California small business owners are powering recall efforts. Will they succeed?

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Republican gubernatorial candidate Larry Elder speaks during a campaign stop outside a restaurant in San Diego, California, U.S. September 3, 2021. Photo by Mike Blake/Reuters.

Tina Van Curen has always been interested in politics. But she took her political engagement to another level when her store, Autobooks/Aerobooks, was forced to close last year due to COVID-restrictions.

“It’s not like I spent my weekends marching in the streets,” Van Curen says, sitting inside her Burbank store dedicated to car and plane books memorabilia. “But with everything that’s happened the last couple years, [Gavin] Newsom is destroying California. I’m not the only person that can see that. … I just couldn’t sit by and watch anymore.”

Van Curen is among the many small business owners — frustrated by Governor Gavin Newsom’s politics and behavior during the pandemic — who applied to turn their businesses into signature gathering sites for California’s gubernatorial recall petition in the past year. In all, recall supporters gathered roughly 2 million signatures. Now with just one day left to vote in the recall election, Van Curen hopes her efforts will bring a change in leadership atop the world’s fifth-largest economy.  

“It's a grassroots movement from people like me,” Van Curen says. “People who used to have a job in a store, work in a gym, or have a business who think … that our state is completely mismanaged and they want to do something about it.”

Perhaps no sector of the state’s economy suffered more during the pandemic than small businesses. At the height of lockdowns last year, some 15,000 small businesses in Los Angeles were forced to close, half of them for good, according to a tally by Yelp. Many parts of the economy have since recovered, but many small business owners have yet to recuperate their earnings.  

That includes folks like Allen Brodetsky, whose family runs the Valley Inn Restaurant and Martini Bar in Sherman Oaks. This restaurant has played host to candidate-specific activism, most recently a campaign appearance for GOP frontrunner and conservative local radio personality Larry Elder.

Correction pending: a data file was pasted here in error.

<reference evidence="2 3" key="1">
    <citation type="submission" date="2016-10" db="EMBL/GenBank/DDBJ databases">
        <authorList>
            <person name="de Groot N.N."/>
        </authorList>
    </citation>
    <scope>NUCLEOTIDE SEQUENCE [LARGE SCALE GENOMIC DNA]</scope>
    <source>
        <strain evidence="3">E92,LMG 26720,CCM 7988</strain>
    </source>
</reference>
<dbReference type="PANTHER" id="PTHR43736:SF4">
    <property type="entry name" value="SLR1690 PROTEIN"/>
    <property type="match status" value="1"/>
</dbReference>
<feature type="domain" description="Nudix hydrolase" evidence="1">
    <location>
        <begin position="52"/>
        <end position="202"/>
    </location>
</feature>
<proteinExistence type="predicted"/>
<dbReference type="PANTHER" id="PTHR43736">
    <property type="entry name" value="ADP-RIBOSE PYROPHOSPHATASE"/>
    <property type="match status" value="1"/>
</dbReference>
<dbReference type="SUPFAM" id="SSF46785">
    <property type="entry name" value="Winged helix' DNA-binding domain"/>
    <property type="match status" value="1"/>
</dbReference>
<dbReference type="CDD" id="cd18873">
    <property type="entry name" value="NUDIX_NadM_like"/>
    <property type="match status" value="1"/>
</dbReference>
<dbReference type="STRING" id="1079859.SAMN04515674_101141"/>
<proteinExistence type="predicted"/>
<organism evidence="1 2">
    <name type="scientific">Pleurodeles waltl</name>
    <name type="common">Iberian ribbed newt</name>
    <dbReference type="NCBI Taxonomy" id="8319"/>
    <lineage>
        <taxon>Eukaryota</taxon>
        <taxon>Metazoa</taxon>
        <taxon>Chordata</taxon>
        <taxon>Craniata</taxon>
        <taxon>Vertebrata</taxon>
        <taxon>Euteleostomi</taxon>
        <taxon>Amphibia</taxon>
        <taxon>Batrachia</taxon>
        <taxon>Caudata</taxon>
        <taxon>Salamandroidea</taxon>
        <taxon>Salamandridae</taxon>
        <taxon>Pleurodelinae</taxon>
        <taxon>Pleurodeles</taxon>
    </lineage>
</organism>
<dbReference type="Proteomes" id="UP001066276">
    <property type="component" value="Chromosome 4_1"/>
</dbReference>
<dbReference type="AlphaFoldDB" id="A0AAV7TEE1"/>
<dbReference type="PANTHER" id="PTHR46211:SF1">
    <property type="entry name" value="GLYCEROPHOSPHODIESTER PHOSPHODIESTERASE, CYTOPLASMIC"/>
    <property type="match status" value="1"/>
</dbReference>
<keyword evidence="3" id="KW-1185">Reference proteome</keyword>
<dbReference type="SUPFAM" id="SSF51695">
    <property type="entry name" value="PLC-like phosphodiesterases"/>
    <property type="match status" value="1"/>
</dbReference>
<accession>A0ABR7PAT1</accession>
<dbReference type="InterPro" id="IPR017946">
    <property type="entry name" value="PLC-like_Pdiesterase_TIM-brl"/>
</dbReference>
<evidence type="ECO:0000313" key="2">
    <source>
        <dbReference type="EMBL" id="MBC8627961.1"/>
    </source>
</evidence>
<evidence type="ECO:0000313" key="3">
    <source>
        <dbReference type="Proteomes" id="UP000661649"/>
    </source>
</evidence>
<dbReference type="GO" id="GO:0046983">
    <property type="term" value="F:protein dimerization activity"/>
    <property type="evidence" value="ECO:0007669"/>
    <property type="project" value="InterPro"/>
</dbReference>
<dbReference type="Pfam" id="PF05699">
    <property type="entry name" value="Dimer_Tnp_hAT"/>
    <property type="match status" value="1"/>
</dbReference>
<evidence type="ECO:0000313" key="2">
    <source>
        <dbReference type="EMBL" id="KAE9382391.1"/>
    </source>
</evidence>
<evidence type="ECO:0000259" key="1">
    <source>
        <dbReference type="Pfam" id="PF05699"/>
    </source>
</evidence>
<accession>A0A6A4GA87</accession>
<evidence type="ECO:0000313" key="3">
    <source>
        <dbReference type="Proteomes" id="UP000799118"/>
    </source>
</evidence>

“Many of the high-rise office buildings that you see around you remain partially empty,” Brodetsky says outside his family’s restaurant while introducing Elder. “[We] used to have a thriving lunch shift, serving the community. We are now closed completely for lunch. Gavin Newsom is responsible for residents and businesses fleeing our state.”

Not every small business owner supports the recall. Many who lost money do not hold California’s governor responsible. And in deeply blue California, the odds are stacked against recalling Gov. Newsom from his office. In fact, recent polls suggest the governor will prevail. 

But the timing of this election could give an advantage to Republicans. Older, more conservative voters are more likely to cast ballots in off-year elections. 

For Angela Marsden, owner of the Pineapple Hill Saloon and Grill, anyone other than Newsom will do. She created a viral video last year during the height of the pandemic, showing her bar’s outdoor patio sitting empty and comparing it to a makeshift lunch tent set up for a film crew next door.

“I was behind $65,000 in rent in January — just rent,” Marsden says. “So now you have all these people going into September that are hundreds of thousands of dollars behind. We can't find staff, our costs are up and Newsom gave us nothing.”